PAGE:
Omnivore - 'In praise of fast food'
Are you a culinary Luddite?
From time to time, I've questioned the ethos of our romantic view of the culinary past. It doesn't take much to deduce that if everyone tried to eat now in the way we assume our forbears did — only local, unprocessed food — much of the world would end up starving.
A few people have begun to question the foodie movement's tirade against industrialized food production. One of the best recent essays to do so is excerpted in the Utne Reader this month. It's provocatively entitled "In Praise of Fast Food," by Rachel Laudan, reprinted from The Gastronomica Reader, a collection of essays from my favorite food magazine, Gastronomica.
Laudan refers, sarcastically, to unfashionable non-foodies as "culinary Luddites." A sample of the essay:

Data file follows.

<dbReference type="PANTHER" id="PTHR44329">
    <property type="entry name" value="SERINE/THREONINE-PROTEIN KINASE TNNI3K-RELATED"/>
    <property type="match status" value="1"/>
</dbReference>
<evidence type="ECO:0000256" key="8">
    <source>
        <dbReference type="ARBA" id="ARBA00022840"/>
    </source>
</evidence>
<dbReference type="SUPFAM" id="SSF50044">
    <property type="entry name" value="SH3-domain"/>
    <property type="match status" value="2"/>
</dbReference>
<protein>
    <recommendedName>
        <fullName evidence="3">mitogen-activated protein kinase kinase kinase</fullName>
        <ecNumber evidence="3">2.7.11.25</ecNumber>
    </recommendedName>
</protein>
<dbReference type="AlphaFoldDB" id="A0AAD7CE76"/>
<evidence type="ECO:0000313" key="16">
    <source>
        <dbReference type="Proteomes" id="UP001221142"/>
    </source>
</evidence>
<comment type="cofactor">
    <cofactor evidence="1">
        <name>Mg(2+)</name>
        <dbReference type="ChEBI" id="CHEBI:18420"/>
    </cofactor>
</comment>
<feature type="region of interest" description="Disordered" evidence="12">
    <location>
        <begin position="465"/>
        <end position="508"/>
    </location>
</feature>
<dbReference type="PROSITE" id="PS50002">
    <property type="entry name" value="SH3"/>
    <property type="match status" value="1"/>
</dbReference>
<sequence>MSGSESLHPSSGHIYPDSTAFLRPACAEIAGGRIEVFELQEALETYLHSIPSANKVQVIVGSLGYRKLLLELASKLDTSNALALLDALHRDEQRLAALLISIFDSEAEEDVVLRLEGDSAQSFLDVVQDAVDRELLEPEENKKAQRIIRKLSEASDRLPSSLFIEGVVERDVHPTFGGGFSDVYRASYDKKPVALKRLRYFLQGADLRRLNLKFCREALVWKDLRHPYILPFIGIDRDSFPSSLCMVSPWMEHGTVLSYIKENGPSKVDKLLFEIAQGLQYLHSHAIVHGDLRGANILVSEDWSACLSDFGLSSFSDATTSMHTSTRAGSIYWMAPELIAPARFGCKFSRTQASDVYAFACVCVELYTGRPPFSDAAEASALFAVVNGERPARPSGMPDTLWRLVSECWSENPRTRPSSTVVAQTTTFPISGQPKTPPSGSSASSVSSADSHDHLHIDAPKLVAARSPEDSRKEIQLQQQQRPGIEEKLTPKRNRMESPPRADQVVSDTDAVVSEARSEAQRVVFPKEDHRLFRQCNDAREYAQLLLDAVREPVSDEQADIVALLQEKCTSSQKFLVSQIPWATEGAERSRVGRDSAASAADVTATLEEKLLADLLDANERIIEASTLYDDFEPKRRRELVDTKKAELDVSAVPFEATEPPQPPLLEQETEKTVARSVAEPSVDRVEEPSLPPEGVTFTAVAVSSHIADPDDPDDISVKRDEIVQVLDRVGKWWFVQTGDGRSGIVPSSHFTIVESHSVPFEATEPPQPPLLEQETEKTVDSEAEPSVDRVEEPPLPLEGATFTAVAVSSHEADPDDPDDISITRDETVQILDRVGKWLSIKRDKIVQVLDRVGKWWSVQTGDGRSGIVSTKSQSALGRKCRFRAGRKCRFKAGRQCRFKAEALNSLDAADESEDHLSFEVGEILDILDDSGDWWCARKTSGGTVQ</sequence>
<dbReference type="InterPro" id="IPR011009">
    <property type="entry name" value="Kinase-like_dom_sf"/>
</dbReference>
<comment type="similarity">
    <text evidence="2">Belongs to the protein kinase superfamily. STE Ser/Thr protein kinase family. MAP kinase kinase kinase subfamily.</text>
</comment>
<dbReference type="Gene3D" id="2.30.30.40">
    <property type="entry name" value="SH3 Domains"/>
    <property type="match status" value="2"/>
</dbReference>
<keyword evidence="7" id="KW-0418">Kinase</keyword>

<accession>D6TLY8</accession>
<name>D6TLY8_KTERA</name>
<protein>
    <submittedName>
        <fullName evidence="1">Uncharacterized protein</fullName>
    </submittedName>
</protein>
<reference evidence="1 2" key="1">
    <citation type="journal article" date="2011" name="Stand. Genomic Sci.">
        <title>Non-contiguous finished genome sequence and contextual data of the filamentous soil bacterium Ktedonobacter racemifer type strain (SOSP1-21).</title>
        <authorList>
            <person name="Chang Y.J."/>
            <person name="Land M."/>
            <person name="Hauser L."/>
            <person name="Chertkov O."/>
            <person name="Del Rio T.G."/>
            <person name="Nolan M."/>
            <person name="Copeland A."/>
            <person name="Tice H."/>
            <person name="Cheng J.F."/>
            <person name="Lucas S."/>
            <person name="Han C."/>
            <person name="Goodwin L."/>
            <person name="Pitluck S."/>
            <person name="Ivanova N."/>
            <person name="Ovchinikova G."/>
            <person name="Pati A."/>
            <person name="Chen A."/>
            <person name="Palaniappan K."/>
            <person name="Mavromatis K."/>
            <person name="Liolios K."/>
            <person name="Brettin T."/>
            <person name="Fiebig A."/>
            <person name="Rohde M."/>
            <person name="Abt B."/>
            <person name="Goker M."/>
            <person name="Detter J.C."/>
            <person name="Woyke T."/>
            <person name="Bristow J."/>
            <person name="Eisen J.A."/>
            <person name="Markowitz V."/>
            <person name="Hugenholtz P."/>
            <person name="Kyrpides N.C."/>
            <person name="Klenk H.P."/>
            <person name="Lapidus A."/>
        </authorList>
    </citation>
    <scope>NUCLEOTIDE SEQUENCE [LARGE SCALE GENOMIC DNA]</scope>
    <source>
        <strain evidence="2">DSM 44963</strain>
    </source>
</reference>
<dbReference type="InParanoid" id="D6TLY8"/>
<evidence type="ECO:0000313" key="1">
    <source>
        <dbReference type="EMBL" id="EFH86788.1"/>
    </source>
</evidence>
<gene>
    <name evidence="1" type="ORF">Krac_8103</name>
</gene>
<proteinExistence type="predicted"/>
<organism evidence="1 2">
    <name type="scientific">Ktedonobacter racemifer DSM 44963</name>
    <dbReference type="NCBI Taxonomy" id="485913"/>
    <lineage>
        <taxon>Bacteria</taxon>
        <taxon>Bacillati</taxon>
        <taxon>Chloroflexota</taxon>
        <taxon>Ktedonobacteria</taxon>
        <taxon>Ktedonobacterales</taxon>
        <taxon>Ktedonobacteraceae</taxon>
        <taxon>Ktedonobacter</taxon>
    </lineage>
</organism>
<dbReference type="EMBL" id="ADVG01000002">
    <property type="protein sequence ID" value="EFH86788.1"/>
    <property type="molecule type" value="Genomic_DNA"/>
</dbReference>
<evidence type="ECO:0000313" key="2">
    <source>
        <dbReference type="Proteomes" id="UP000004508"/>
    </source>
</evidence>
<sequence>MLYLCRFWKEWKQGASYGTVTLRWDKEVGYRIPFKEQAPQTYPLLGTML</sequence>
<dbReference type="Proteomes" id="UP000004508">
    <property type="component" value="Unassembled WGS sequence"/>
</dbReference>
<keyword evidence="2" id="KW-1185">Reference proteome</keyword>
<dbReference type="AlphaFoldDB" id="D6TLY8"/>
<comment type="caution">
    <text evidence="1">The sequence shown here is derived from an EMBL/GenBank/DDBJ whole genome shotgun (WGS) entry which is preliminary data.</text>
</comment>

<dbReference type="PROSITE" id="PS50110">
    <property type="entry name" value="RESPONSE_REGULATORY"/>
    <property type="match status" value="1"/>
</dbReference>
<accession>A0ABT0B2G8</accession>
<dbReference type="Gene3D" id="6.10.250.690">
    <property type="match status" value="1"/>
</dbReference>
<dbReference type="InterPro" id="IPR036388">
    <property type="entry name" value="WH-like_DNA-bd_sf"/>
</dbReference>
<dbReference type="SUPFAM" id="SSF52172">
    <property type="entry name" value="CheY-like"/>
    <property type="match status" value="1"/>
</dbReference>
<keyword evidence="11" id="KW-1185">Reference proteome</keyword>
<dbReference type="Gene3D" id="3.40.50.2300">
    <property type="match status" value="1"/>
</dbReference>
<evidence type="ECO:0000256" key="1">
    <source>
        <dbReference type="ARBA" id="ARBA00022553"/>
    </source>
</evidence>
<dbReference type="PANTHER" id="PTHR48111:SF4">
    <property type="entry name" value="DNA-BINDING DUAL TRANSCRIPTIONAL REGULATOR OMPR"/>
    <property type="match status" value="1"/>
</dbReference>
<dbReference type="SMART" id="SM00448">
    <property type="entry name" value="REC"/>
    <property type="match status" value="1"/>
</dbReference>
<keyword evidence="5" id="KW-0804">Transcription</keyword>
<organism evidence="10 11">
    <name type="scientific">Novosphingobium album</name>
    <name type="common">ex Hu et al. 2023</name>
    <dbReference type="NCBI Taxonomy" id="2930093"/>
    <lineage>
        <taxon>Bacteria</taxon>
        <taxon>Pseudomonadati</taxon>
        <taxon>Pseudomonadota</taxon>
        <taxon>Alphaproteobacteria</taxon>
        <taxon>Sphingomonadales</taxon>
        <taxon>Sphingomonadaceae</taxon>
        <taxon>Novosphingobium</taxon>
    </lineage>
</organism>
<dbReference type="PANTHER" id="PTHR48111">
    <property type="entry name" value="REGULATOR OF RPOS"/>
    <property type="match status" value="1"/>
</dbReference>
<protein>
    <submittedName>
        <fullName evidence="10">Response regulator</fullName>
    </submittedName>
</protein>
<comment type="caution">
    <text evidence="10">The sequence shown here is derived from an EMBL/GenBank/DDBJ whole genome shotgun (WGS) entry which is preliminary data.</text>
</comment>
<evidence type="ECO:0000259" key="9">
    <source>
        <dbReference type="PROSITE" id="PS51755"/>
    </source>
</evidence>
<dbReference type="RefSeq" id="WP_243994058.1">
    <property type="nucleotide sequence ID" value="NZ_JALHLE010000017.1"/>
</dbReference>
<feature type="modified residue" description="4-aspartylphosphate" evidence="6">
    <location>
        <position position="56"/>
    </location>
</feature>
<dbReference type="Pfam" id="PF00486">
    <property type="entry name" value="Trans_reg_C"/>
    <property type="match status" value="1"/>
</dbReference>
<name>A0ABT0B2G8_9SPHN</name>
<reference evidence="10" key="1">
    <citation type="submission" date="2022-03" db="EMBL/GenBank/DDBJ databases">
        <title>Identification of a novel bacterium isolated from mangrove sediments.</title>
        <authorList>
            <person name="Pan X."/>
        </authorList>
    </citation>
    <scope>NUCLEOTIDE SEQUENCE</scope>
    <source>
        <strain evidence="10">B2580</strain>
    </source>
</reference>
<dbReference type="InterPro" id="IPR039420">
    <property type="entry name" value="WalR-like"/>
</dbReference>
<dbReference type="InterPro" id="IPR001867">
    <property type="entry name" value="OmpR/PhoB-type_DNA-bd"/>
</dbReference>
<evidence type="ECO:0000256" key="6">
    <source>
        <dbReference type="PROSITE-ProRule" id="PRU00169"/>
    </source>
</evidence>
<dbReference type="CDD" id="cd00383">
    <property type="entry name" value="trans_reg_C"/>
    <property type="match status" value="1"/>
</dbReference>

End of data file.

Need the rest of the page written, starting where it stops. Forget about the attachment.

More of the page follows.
Culinary Luddism has come to involve more than just taste, however; it has also presented itself as a moral and political crusade—and it is here that I begin to back off. The reason is not far to seek: because I am a historian...
As a historian I cannot accept the account of the past implied by this movement: the sunny, rural days of yore contrasted with the gray industrial present. It gains credence not from scholarship but from evocative dichotomies: fresh and natural versus processed and preserved; local versus global; slow versus fast; artisanal and traditional versus urban and industrial; healthful versus contaminated. History shows, I believe, that the Luddites have things back to front.
For our ancestors, natural was something quite nasty. Natural often tasted bad. Fresh meat was rank and tough, fresh fruits inedibly sour, fresh vegetables bitter. Natural was unreliable. Fresh milk soured; eggs went rotten. Everywhere seasons of plenty were followed by seasons of hunger. Natural was also usually indigestible. Grains, which supplied 50 to 90 percent of the calories in most societies, have to be threshed, ground, and cooked to make them edible.
Please read the essay. American foodies need to have this discussion.